When in Rome, do as the Romans do.
A Manc tale of family and fun.
Though visiting Italy for the first time was amongst my brightest memories, I remember the Dark Rome tours. I thought it an odd name for a company that shed so much light on the past and created memories in the present that oftentimes survived the test of time. I was there to meet the rest of my paternal biological family, having met my dad’s sister Tatiana the previous year in England whilst she was visiting a friend that at the time was suffering from cancer, and has thankfully recovered and retired to France.
The first Dark Rome tour took us from Appia Antica to the Roman Forum. Before it began, we met Marco, a student of my aunt Tatiana as an English language teacher. Marco was working on a nearby farm for which the deed did not exist as it was formerly a Mafia site. He gave us some water that was naturally carbonated and informed us that due to mineral deposits there were around a dozen different types of spring water in Rome – each with their own unique taste. Hidden beauty danced amongst the remnants of a forgotten malevolent past.
As we proceeded towards the Roman Forum a common theme emerged – a monument, statue, building or artifact would have gold, marble or other features missing as the guide informed us which emperor or pope appropriated them to be reworked into a project that earned their patronage. I found myself amused by the dichotomy of theft and recycling. Emperors and popes would destroy history in the vain hope that their own iconographic legacy would make them immortals, and not a feature on their successor’s mantlepiece.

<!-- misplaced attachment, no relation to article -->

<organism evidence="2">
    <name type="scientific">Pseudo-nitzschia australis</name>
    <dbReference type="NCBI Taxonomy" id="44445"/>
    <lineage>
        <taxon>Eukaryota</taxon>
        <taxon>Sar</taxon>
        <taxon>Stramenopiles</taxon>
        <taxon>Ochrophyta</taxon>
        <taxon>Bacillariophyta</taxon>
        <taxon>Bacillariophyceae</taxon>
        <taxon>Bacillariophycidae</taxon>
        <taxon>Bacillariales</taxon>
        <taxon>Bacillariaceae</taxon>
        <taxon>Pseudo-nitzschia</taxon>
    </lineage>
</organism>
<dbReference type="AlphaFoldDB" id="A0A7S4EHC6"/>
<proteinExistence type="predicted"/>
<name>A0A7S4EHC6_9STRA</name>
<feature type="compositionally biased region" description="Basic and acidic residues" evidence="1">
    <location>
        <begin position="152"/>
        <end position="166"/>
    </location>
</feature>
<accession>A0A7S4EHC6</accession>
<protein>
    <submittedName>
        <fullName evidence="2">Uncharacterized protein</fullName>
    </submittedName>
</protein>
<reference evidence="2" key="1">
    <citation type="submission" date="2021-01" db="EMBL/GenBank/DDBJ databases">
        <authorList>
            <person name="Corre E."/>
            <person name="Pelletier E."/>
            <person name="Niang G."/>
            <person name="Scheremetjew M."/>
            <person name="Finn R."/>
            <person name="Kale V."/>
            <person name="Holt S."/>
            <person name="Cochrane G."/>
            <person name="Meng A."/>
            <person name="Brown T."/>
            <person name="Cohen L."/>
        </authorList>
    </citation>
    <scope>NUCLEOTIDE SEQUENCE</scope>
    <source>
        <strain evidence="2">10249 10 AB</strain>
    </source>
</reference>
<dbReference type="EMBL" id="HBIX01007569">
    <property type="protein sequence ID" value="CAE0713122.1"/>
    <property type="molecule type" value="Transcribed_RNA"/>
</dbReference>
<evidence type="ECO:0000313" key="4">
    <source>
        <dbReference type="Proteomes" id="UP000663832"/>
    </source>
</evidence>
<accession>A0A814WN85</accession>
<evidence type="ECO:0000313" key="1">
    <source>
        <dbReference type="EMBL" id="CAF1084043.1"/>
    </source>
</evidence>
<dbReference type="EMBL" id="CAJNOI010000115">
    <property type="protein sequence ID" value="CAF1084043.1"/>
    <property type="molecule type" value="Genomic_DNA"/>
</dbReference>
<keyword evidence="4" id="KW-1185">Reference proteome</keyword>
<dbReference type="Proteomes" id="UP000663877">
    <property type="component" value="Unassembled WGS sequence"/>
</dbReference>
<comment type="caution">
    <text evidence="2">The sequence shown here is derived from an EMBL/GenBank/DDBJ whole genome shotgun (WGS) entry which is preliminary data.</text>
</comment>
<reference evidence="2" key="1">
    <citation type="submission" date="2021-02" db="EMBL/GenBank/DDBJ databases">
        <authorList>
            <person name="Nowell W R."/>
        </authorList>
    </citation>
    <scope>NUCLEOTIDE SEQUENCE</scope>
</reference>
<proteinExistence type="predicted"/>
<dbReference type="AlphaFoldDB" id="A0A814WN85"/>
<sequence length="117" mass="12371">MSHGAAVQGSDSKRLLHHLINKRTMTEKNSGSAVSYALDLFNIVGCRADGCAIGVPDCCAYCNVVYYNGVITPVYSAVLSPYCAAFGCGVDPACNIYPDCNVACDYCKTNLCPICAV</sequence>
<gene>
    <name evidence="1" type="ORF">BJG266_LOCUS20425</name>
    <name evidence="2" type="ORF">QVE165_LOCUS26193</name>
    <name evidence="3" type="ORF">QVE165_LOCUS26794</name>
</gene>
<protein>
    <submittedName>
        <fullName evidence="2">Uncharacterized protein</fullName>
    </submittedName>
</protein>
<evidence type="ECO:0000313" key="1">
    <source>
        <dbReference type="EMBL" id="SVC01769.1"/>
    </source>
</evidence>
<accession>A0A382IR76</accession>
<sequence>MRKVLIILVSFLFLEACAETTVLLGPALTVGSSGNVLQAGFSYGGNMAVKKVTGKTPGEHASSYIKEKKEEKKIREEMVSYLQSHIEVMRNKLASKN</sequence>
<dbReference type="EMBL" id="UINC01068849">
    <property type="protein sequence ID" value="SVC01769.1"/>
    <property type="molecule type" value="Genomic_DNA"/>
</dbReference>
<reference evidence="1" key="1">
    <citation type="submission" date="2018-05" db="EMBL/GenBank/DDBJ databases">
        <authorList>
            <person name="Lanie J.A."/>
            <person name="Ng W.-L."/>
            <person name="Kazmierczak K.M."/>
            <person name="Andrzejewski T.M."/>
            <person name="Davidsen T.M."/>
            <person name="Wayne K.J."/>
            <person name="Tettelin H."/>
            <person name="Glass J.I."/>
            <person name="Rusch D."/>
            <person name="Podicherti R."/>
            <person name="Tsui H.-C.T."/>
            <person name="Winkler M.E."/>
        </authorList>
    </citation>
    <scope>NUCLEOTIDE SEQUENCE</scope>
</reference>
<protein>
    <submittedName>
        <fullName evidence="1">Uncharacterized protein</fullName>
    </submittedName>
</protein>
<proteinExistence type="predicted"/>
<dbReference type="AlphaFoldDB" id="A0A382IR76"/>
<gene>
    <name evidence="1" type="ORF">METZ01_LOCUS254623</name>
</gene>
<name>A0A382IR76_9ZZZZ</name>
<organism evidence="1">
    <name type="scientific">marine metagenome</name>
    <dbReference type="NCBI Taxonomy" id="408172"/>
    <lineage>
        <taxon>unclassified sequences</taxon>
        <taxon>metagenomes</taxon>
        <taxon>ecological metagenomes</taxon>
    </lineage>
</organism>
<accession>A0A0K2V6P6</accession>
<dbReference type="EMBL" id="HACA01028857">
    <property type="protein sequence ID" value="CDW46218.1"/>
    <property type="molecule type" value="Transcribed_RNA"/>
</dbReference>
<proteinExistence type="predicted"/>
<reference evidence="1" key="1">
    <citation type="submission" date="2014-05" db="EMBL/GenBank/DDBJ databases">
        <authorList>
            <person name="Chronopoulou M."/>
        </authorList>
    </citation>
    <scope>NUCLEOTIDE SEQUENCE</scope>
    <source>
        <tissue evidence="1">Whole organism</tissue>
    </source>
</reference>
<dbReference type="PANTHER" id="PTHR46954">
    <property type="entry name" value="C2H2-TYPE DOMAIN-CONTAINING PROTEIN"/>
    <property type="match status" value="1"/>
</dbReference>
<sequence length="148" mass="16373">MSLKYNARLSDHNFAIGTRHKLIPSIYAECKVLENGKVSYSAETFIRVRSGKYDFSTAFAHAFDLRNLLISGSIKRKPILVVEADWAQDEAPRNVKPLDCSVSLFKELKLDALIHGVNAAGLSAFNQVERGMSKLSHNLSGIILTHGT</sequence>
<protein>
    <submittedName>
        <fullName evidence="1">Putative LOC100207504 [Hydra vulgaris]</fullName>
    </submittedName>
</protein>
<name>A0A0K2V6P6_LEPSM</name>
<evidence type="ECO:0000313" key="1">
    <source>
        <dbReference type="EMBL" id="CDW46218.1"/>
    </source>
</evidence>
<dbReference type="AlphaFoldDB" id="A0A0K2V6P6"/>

I remembered this a few days later when we visited Villa Adriana, and after traipsing immaculate gardens we found the part where his imperial palace was located. As I touched the imperial palace and felt history in my hands, my hands noticed that history was feeling a little loose, and so I picked up this loose brick, part of Emperor Hadrian’s imperial palace as Marco stated, “When in Rome, do as the Romans do!” and I laughed knowingly before slinking the brick into my coat pocket.
I found Rome to be a place full of contradictions, but a place which equally found humour in acknowledging these contradictions. Nowhere was this more apparent in how motorbikes were popular in Rome due to a lack of parking spaces in this bustling city where past and present exist in a constant battle for supremacy. Practicality and inventiveness in the face of ineptitude tickled me in a way I did not expect.
A day or so later, my aunt and I were amongst the first to tour the underground aspects of the Coliseum with the quarters opened up for public viewing. The barbarity of the violence and the beauty of the structure, even in its semi-ruinous state reminded me of the beauty of the farm that legally did not exist. Nobody was harmed in either at that present moment, and yet the murky past remained a shadow that danced mockingly amongst the light of now.
Past and present collided when I met the rest of my paternal biological family. Nonna pinched my cheeks, kissed me, embraced me in a loving hug, and smiled from ear to ear. My cousin Elisa informed me of my whiteness, to which I replied “you would be too if you lived in Manchester.” I was grateful in this moment that I did not bring the weather with me.